Gov. Walker's Office/Twitter
Wisconsin Gov. Scott Walker signed school safety legislation in March.

Wisconsin governor signs $100 million school safety plan

March 26, 2018
The bill, approved last week by the legislature, provides grants for districts to improve campus security.

Wisconsin Gov. Scott Walker has signed a $100 million plan that would help school districts make their buildings more secure, but would not put limits on guns. 

The Milwaukee Journal Sentinel reports that the governor traveled to Victor Haen Elementary School in Kaukauna to sign the legislation, which will provide schools with grants to make building improvements and train their staffs.

“Our $100 million School Safety Plan will help ensure that every student, parent, and teacher feels safe at school,” Walker says. “This bill provides important grant funding that will allow districts to invest in safety measures that will help protect against all threats. This will help protect our students and their future.”

Walker unveiled the legislation in the weeks after a gunman shot 17 people to death at Marjory Stoneman Douglas High School in Parkland, Fla., and as students demand expanded background checks and restrictions on acquiring guns.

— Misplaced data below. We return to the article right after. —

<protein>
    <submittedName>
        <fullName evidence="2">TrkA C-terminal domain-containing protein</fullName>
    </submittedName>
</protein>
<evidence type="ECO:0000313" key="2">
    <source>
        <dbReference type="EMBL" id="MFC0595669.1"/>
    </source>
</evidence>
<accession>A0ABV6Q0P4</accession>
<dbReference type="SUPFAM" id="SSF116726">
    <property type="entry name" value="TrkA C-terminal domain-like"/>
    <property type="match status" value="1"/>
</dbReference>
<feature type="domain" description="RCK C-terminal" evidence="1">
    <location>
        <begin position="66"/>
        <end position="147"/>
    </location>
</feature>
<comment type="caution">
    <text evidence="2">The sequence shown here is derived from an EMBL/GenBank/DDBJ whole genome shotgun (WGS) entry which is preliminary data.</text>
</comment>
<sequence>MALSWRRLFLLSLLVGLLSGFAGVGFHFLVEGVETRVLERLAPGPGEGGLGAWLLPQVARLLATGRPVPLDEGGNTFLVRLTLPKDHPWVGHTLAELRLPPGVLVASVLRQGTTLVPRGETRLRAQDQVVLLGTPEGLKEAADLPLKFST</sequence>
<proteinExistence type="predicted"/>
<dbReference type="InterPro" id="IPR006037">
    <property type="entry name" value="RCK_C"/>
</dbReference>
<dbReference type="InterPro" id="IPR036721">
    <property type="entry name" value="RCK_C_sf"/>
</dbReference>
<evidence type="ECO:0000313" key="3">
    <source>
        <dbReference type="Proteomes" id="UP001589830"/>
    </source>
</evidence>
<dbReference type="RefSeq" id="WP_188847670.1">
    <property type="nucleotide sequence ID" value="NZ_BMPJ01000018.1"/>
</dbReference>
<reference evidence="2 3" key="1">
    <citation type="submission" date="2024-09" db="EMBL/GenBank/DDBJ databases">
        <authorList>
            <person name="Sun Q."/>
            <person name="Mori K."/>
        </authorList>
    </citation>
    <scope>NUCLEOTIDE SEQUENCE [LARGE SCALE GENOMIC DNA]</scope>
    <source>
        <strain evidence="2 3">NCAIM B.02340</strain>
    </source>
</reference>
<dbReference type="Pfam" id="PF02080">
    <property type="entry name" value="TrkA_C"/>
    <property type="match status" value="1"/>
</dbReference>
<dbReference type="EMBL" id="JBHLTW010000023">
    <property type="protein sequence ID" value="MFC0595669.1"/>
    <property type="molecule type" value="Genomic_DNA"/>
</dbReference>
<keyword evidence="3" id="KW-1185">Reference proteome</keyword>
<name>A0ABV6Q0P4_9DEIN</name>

The bill moved swiftly through the Republican-controlled Legislature with bipartisan support. Last week the Senate approved it 28-4 and the Assembly 78-8. 

The Assembly passed separate legislation last week that would add some additional steps to background checks for purchasing rifles and shotguns. But Senate Majority Leader Scott Fitzgerald has said his house is unlikely to take ip that legislation. 

Walker's safety plan calls for creating an Office of School Safety in Wisconsin's Department of Justice to administer the school safety grants and assist schools with their safety plans. 

The legislation also requires school officials to report threats, just as they must report suspected child safety issues.

In his package, Walker also unsuccessfully sought from lawmakers the requirement that parents be notified about cases of bullying within 48 hours. Current law requires schools to notify parents of bullying but does not give a specific time frame for doing so.

The Assembly passed that proposal but the Senate so far has declined to do so. 

About the Author

Mike Kennedy | Senior Editor

Mike Kennedy, senior editor, has written for AS&U on a wide range of educational issues since 1999.

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